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Transmission electron micrograph of Wolbachia within an insect cell.
Credit:Public Library of Science / Scott O'Neill
Scientific classification e
Domain: Bacteria
Phylum: Proteobacteria
Class: Alphaproteobacteria
Garrity et al. 2006
Subclasses[1] and Orders[3]
  • "Caulobacteria" Cavalier-Smith 2020
  • Anoxyphotobacteria (Gibbons and Murray 1978) Murray 1988
  • Photobacteria Gibbons and Murray 1978 (Approved Lists 1980)
  • Alphabacteria Cavalier-Smith 2002

Alphaproteobacteria is a class of bacteria in the phylum Proteobacteria (See also bacterial taxonomy).[4] Its members are highly diverse and possess few commonalities, but nevertheless share a common ancestor. Like all Proteobacteria, its members are gram-negative and some of its intracellular parasitic members lack peptidoglycan and are consequently gram variable.[4][3]


The Alphaproteobacteria are a diverse taxon and comprises several phototrophic genera, several genera metabolising C1-compounds (e.g., Methylobacterium spp.), symbionts of plants (e.g., Rhizobium spp.), endosymbionts of arthropods (Wolbachia) and intracellular pathogens (e.g. Rickettsia). Moreover, the class includes (as an extinct member) the protomitochondrion, the bacterium that was engulfed by the eukaryotic ancestor and gave rise to the mitochondria, which are organelles in eukaryotic cells (See endosymbiotic theory).[1] A species of technological interest is Rhizobium radiobacter (formerly Agrobacterium tumefaciens): scientists often use this species to transfer foreign DNA into plant genomes.[5] Aerobic anoxygenic phototrophic bacteria, such as Pelagibacter ubique, are alphaproteobacteria that are a widely distributed and may constitute over 10% of the open ocean microbial community.

Evolution and genomics[edit]

There is some disagreement on the phylogeny of the orders, especially for the location of the Pelagibacterales, but overall there is some consensus. The discord stems from the large difference in gene content (e.g. genome streamlining in Pelagibacter ubique) and the large difference in GC-content between members of several orders.[1] Specifically, Pelagibacterales, Rickettsiales and Holosporales contain species with AT-rich genomes.[jargon] It has been argued[by whom?] that it could be a case of convergent evolution that would result in an artefactual clustering.[6][7][8] However, several studies disagree.[1][9][10][11]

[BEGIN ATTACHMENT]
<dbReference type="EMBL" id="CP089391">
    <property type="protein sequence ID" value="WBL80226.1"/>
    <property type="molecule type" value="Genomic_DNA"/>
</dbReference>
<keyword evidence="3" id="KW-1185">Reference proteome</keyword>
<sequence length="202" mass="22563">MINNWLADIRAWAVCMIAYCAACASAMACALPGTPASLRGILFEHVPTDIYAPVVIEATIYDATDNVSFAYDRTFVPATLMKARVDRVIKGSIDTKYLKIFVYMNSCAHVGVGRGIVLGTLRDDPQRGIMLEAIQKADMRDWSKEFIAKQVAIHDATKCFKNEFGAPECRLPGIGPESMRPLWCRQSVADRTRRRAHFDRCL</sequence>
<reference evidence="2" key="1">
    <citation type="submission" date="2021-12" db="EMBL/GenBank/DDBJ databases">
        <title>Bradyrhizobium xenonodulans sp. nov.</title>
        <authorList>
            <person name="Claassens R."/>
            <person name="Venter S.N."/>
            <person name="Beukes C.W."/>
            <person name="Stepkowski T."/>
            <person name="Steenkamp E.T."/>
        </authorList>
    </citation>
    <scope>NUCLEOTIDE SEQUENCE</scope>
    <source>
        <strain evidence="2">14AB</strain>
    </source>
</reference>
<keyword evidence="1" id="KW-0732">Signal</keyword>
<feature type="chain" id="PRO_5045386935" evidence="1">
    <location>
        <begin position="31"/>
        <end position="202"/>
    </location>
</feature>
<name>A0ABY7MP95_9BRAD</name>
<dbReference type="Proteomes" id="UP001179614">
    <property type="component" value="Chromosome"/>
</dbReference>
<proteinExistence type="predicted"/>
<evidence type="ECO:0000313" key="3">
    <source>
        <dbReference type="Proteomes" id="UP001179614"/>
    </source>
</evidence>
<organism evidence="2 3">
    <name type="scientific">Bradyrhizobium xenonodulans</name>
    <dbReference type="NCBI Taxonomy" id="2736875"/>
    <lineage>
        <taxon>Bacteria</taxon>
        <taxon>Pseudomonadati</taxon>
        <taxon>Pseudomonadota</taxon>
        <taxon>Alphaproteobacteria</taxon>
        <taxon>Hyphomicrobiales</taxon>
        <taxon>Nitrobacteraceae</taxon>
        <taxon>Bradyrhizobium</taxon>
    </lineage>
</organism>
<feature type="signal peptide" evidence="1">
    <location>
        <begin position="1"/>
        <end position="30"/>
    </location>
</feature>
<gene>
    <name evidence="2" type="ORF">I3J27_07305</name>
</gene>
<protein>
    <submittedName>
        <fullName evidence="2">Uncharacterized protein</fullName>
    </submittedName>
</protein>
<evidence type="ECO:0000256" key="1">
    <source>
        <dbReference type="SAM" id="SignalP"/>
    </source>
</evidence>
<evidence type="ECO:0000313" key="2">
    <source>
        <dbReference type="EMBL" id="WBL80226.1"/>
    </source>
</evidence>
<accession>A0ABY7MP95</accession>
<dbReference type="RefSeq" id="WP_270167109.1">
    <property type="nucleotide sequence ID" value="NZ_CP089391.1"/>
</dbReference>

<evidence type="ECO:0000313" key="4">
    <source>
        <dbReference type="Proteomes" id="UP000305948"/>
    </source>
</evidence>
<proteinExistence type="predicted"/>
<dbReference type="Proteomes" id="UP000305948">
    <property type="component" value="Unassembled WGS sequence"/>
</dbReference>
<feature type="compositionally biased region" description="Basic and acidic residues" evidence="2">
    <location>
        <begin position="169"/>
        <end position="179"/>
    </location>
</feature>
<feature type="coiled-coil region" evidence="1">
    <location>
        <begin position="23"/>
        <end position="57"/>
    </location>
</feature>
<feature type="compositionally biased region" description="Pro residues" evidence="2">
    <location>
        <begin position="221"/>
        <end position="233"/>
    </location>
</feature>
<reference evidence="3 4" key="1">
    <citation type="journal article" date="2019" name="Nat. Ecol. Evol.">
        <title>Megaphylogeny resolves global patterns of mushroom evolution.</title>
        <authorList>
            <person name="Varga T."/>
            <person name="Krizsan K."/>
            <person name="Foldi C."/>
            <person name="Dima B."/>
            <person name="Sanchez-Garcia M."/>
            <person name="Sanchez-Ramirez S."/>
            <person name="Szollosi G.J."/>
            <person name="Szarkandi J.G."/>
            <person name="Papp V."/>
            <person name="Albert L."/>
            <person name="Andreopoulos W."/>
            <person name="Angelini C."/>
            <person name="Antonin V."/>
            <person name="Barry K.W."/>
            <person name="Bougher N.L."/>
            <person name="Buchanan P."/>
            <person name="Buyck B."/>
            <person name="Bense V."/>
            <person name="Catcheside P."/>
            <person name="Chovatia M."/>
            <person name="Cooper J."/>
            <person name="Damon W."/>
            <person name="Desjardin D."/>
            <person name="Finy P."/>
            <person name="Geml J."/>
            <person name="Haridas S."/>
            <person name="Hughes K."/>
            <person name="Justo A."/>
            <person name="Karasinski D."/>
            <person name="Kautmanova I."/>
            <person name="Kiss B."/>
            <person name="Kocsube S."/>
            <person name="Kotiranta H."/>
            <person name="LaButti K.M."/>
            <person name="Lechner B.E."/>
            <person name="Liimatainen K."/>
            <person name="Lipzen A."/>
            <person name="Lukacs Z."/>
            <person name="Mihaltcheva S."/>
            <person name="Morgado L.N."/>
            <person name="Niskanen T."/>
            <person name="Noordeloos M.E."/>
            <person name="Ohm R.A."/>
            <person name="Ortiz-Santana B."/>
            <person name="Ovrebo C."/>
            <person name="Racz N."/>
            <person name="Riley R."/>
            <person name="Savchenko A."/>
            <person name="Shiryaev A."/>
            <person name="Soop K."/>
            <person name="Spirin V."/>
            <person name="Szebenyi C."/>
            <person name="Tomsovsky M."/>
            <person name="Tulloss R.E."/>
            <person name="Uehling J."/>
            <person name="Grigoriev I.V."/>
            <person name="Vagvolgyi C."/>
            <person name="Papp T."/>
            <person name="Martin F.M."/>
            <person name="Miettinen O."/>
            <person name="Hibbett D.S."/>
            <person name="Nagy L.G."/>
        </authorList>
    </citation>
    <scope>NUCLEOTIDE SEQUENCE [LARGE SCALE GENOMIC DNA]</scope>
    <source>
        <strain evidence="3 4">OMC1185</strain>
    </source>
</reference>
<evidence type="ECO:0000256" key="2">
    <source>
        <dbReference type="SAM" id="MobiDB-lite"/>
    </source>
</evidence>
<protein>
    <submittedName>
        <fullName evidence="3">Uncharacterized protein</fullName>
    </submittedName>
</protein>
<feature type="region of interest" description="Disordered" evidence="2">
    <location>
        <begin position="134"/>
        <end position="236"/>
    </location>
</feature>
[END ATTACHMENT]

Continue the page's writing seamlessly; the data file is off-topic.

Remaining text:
Furthermore, it has been found that the GC-content of ribosomal RNA (the traditional phylogenetic marker for prokaryotes) little reflects the GC-content of the genome. One example of this atypical decorrelation of ribosomal GC-content with phylogeny is that members of the Holosporales have a much higher ribosomal GC-content than members of the Pelagibacterales and Rickettsiales, even though they are more closely related to species with high genomic GC-contents than to members of the latter two orders.[1]

The Class Alphaproteobacteria is divided into three subclasses Magnetococcidae, Rickettsidae and Caulobacteridae.[1] The basal group is Magnetococcidae, which is composed by a large diversity of magnetotactic bacteria, but only one is described, Magnetococcus marinus.[12] The Rickettsidae is composed of the intracellular Rickettsiales and the free-living Pelagibacterales. The Caulobacteridae is composed of the Holosporales, Rhodospirillales, Sphingomonadales, Rhodobacterales, Caulobacterales, Kiloniellales, Kordiimonadales, Parvularculales and Sneathiellales.

Comparative analyses of the sequenced genomes have also led to discovery of many conserved insertion-deletions (indels) in widely distributed proteins and whole proteins (i.e. signature proteins) that are distinctive characteristics of either all Alphaproteobacteria, or their different main orders (viz. Rhizobiales, Rhodobacterales, Rhodospirillales, Rickettsiales, Sphingomonadales and Caulobacterales) and families (viz. Rickettsiaceae, Anaplasmataceae, Rhodospirillaceae, Acetobacteraceae, Bradyrhiozobiaceae, Brucellaceae and Bartonellaceae).